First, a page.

By Chris Micheli
A critical role for the legislative branch of government is oversight regarding executive branch activities. Fundamentally, oversight is intended to ensure government accountability and make certain that tax dollars are spent properly and efficiently by the executive branch of state government.
In 2017, Assembly Rules Committee Chairman Ken Cooley released the “2017 Oversight Handbook” for his legislative colleagues. The Legislative Oversight Handbook provides a toolkit and offers useful advice to support legislative committees as they prepare and conduct oversight activities.
According to the Handbook, “Oversight is broadly defined as reviewing, monitoring, and supervising the implementation of public policy.” It is intended that these oversight hearings be used to create a “check and balance” to the executive branch and its over two hundred agencies, departments, boards, and commissions that carry out policy. It also allows the legislative branch to ensure that these state agencies are implementing the laws as intended by the Legislature.
In addition, with oversight, the Legislature will be able to review the personnel and budgetary needs of all of the executive branch agencies to determine whether they are utilizing taxpayer dollars properly and efficiently. As might be expected, legislative oversight can take several forms, including private communications, public hearings, the budget process, and legislation. The Legislature also has the Bureau of State Audits to conduct audits and investigations into the executive branch of state government.
As Assemblyman Cooley opined to his colleagues, “it is quite striking that done well and systematically, oversight can be more impactful than merely passing new laws.” There appears to be a renewed sense by the Legislature to exercise its responsibility as a co-equal branch of state government to utilize this oversight function. As an elected branch of government, oversight allows the Legislature to try and have the executive branch reflect the state’s priorities with legislative input.
These are essentially two types of oversight hearings that the Legislature can conduct, one that is informational in nature, while the other is investigatory in approach. Informational hearings allow legislators to learn about a particular topic and state agency. These types of hearings also educate other legislators, staff and members of the public who listen to the hearing on television. These usually occur when the Legislature wants to learn more about the subject matter of the hearing.
On the other hand, an investigatory hearing is more of a “fact finding” effort conducted by the Legislature to find out about a particular matter that has previously occurred. This type of hearing is the traditional oversight hearing wherein the Legislature needs to understand what transpired, such as when the Legislature has investigated information technology procurements that went well over budget and the timeline in an effort to appreciate why the procurement was not successful and whether any law changes are required to ensure such a situation does not occur again.
Assemblyman Cooley states that, “to conduct a successful oversight hearing in either case requires a commitment to research.” As such, the Handbook that he and his staff developed set forth ways in which the Legislature can successfully carry out these types of oversight hearings. The Handbook contains the following contents that are invaluable to legislators, their staff, and their committees:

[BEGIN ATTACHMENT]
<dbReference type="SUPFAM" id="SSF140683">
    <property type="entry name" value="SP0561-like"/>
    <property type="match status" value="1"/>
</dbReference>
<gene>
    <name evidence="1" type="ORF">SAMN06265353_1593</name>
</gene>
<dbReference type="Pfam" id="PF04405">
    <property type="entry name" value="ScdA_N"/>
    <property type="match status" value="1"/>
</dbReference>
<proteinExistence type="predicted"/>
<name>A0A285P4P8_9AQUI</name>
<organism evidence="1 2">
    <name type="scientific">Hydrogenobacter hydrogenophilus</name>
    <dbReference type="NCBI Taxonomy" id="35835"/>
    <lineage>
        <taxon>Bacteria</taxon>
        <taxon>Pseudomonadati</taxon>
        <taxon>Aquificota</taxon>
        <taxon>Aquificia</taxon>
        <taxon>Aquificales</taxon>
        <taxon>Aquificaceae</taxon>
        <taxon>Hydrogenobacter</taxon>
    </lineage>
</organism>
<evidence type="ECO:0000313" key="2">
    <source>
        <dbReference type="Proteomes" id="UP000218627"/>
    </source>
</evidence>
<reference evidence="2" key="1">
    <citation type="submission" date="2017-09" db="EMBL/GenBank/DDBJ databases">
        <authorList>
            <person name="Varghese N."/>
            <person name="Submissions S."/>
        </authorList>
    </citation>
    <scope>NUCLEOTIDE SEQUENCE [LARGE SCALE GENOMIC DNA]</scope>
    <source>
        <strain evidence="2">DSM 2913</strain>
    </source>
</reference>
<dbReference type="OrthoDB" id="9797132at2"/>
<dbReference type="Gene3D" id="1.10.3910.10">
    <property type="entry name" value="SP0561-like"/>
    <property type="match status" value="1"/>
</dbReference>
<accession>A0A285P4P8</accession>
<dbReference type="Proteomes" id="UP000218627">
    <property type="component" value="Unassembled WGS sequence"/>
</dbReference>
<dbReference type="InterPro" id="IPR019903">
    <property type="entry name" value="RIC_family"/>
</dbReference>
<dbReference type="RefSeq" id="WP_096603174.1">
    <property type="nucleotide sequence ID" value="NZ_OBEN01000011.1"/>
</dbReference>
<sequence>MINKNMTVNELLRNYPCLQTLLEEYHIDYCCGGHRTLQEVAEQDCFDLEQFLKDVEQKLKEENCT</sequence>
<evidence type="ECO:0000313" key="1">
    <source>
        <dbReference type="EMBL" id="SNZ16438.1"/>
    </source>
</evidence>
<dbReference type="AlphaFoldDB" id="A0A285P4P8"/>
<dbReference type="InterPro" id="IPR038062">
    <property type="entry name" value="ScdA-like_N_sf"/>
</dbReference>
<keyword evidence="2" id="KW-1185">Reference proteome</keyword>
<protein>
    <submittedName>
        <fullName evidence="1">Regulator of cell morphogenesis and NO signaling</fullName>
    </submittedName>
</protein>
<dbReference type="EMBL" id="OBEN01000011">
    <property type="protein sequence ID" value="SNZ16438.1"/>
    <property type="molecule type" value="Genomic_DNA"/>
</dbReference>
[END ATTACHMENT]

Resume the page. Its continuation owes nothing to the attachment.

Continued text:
Defining Legislative Oversight
The Nuts and Bolts of Oversight
Growing Institutional Capacity
Legislative Rules Governing Oversight Hearings
Oversight Coordination and Processes
Office of Legislative Counsel Collaboration for Hearing Preparation
Legal Issues Pertinent to Investigative Hearings
Quick Reference on California Statutory and Other Law
FAQ Sheet: Rules, Statutes, and Case Law Governing Oversight Hearings
Rules Governing Legislative Oversight
Committee Rules Containing Oversight or Investigations Provisions
Preparation of Briefing Books
Whether the Legislature is conducting an informational hearing or an investigatory hearing, there must be proper preparation by the legislative branch in which research is thoroughly conducted and the hearing is scripted to ensure that witnesses and documents provide the information that the legislative committee wishes to have released. This requires working with interested parties, interviewing potential witnesses, and conducting thorough research into the topic(s) of the hearing.
Investigatory hearings also require extensive research and preparation. They require fact-finding to be done and that means knowing which questions to ask of witnesses who will appear before the oversight hearing. This will ensure that the executive branch conducts itself properly and in compliance with the law and the policy that is enumerated by the Legislature. Because of the possibility an investigatory hearing can be adversarial, it is important that the legislative committee act in the highest ethical manner when it acts as the “check” on the executive branch.
Chris Micheli is a Principal with the Sacramento governmental relations firm of Aprea & Micheli, Inc. He also serves as an Adjunct Professor at McGeorge School of Law.